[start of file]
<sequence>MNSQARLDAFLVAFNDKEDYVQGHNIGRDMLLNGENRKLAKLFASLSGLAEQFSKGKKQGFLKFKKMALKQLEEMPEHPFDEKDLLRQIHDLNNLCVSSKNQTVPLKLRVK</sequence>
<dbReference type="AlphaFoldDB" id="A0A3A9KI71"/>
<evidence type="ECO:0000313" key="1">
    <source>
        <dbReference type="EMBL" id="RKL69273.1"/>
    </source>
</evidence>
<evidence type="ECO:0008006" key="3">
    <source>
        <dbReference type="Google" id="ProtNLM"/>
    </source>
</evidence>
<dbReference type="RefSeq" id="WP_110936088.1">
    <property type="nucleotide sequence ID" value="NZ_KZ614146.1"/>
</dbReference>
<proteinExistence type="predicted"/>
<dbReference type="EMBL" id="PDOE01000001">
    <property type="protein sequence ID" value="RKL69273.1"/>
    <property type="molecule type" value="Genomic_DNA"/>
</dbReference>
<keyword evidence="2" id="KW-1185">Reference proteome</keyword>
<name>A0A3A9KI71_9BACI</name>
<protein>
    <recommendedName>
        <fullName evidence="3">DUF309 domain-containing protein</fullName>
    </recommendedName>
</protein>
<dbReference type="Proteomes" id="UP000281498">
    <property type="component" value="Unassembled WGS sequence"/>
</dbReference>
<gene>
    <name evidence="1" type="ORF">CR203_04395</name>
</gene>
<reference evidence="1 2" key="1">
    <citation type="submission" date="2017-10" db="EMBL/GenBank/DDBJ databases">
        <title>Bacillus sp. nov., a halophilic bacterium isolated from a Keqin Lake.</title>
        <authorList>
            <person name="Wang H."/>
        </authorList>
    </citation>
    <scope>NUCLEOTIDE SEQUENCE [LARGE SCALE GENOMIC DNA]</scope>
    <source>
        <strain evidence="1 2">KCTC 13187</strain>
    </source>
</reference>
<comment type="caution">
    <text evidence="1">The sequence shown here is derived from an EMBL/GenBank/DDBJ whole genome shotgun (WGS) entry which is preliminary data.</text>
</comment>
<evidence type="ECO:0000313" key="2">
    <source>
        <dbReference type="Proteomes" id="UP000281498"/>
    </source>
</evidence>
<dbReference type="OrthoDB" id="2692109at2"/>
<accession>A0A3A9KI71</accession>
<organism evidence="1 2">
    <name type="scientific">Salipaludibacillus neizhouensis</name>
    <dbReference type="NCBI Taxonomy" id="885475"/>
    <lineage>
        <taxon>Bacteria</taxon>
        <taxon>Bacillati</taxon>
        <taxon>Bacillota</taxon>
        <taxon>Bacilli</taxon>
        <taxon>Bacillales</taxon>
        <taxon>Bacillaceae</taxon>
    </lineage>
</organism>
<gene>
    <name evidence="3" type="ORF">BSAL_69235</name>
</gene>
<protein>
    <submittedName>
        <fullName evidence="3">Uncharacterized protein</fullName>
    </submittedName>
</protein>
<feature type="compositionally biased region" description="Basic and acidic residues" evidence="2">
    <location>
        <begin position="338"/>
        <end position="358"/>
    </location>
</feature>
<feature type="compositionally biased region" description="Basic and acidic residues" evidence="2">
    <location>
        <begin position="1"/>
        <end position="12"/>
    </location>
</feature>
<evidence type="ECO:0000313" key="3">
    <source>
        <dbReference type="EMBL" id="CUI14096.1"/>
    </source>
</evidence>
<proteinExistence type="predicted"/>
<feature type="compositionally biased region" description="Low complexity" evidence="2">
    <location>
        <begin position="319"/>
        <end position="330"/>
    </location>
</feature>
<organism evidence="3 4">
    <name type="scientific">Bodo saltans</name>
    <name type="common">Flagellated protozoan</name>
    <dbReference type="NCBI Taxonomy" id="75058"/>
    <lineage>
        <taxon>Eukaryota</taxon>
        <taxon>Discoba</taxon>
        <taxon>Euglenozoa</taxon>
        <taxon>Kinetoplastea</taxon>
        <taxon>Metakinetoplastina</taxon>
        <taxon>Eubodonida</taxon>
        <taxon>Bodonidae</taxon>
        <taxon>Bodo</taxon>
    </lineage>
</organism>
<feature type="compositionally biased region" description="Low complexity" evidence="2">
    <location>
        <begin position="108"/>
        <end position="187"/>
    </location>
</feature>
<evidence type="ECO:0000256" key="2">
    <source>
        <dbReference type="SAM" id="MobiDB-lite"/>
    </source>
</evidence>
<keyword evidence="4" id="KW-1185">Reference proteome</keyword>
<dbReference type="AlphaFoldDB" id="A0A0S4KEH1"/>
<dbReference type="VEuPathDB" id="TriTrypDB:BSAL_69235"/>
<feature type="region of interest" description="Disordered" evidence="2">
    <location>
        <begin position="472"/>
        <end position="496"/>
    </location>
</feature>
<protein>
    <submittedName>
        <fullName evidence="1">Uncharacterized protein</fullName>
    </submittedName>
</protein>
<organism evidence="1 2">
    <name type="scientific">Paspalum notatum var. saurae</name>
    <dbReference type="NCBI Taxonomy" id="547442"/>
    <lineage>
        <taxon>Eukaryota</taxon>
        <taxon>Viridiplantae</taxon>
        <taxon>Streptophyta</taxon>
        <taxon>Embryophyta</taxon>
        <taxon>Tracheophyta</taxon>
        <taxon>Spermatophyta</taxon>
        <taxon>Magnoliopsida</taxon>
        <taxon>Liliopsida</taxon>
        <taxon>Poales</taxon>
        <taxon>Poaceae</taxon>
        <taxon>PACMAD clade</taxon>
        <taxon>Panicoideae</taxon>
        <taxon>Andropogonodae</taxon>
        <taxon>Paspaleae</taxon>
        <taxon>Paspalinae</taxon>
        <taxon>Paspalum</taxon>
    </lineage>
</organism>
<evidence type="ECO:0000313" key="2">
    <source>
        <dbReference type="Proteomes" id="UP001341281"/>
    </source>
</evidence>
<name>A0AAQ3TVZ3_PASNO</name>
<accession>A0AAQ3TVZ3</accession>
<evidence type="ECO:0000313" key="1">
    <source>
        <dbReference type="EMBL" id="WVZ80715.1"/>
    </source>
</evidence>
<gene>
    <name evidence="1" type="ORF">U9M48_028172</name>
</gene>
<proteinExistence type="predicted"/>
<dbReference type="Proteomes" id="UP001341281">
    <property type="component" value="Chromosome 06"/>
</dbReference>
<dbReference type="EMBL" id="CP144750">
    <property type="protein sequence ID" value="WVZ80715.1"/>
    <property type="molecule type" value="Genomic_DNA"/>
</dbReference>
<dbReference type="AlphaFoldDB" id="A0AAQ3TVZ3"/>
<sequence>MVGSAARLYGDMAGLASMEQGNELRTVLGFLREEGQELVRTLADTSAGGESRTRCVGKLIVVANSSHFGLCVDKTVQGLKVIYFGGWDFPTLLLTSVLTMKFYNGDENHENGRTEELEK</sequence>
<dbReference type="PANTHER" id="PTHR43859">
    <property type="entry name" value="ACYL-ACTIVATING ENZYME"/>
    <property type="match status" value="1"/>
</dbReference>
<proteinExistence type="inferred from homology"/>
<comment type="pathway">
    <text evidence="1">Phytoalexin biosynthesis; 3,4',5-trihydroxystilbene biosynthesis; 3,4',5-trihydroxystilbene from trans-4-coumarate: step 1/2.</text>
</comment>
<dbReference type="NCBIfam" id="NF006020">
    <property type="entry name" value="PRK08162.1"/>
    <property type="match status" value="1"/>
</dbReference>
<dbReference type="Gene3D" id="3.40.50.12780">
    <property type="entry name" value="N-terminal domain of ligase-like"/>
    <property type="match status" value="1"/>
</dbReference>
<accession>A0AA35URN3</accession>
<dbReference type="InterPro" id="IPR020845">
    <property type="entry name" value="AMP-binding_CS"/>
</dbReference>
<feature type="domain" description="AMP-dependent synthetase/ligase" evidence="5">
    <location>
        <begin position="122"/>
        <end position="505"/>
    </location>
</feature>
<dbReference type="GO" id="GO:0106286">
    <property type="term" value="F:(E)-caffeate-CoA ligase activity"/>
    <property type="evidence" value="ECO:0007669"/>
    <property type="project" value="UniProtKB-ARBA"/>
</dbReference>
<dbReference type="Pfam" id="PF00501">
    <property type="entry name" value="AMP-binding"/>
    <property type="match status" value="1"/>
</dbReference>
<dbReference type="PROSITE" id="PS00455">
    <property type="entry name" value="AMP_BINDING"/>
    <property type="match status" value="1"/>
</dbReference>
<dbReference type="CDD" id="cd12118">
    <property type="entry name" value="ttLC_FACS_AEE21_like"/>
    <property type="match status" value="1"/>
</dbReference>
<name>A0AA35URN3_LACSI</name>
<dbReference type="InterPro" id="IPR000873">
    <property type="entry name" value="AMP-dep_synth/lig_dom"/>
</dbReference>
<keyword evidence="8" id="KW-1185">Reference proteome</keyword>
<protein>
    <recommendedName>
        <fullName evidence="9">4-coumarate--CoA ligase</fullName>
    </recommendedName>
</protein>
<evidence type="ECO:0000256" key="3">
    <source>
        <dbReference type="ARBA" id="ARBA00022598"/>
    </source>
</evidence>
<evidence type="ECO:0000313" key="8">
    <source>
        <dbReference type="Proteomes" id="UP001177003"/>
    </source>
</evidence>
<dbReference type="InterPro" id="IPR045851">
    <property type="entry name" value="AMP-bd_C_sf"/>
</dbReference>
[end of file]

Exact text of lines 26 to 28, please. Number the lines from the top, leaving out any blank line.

    </recommendedName>
</protein>
<dbReference type="Proteomes" id="UP000281498">